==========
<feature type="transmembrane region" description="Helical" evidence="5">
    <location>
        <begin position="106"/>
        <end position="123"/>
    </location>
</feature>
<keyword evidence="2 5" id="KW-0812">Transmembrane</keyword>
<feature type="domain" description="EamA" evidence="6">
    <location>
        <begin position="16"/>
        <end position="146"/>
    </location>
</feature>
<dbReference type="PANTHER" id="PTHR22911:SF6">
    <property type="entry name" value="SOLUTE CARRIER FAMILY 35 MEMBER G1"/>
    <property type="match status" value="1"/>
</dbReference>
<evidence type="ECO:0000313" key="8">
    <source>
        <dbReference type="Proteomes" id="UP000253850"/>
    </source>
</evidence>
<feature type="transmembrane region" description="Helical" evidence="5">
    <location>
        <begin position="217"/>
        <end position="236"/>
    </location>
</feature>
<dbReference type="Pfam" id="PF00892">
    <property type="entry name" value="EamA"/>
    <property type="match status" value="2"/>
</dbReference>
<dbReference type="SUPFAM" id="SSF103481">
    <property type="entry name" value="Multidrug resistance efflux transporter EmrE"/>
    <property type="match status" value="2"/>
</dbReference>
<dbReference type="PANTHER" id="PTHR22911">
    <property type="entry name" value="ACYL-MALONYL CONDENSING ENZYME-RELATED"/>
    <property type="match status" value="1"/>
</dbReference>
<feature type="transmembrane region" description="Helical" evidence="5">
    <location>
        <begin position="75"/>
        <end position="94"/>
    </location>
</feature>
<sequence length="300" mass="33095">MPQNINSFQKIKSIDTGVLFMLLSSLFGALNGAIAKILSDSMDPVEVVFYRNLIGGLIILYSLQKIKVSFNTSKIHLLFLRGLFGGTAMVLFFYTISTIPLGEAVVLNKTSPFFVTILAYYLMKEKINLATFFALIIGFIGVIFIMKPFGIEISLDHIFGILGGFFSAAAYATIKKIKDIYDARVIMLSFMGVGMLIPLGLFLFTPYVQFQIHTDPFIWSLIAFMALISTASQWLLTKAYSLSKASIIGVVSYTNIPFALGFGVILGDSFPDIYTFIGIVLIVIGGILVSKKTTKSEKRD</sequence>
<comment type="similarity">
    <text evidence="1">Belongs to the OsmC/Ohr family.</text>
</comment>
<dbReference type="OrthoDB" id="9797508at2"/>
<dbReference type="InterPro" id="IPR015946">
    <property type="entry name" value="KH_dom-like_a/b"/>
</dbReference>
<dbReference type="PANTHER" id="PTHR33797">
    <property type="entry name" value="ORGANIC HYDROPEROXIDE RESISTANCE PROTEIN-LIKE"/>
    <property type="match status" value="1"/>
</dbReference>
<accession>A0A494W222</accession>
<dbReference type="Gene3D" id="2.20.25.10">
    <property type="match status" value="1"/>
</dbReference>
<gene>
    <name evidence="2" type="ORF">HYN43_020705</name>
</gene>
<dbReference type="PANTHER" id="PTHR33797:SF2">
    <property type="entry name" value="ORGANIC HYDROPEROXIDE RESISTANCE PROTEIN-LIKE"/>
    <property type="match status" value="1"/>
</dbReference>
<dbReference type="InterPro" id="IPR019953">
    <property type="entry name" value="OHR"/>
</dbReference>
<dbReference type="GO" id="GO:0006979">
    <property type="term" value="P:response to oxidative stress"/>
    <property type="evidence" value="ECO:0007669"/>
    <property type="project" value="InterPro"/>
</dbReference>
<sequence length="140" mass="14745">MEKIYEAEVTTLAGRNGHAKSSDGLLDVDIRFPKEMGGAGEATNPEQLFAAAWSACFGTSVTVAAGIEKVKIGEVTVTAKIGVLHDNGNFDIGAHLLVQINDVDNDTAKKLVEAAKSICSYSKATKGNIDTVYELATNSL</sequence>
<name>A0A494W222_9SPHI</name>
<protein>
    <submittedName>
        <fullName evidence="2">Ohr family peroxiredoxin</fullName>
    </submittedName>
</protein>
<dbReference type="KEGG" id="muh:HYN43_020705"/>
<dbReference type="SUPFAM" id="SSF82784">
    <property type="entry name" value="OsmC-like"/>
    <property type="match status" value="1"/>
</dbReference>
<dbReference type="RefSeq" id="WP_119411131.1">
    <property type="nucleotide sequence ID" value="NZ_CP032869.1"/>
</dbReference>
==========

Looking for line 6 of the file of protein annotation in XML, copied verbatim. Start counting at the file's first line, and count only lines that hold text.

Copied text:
</feature>